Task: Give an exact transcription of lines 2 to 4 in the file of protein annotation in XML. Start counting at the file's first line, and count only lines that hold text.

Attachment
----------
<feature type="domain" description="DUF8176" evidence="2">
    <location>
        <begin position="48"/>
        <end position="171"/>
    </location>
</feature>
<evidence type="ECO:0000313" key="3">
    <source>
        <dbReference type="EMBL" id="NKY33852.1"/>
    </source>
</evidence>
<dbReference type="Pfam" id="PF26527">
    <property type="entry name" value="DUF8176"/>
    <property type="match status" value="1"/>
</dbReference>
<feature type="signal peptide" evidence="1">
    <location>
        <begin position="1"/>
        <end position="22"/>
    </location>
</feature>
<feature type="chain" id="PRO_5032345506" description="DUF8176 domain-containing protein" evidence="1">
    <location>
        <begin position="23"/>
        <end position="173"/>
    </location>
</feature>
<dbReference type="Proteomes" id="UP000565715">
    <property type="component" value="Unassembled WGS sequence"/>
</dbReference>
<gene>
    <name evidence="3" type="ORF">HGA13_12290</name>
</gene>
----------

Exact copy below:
    <location>
        <begin position="48"/>
        <end position="171"/>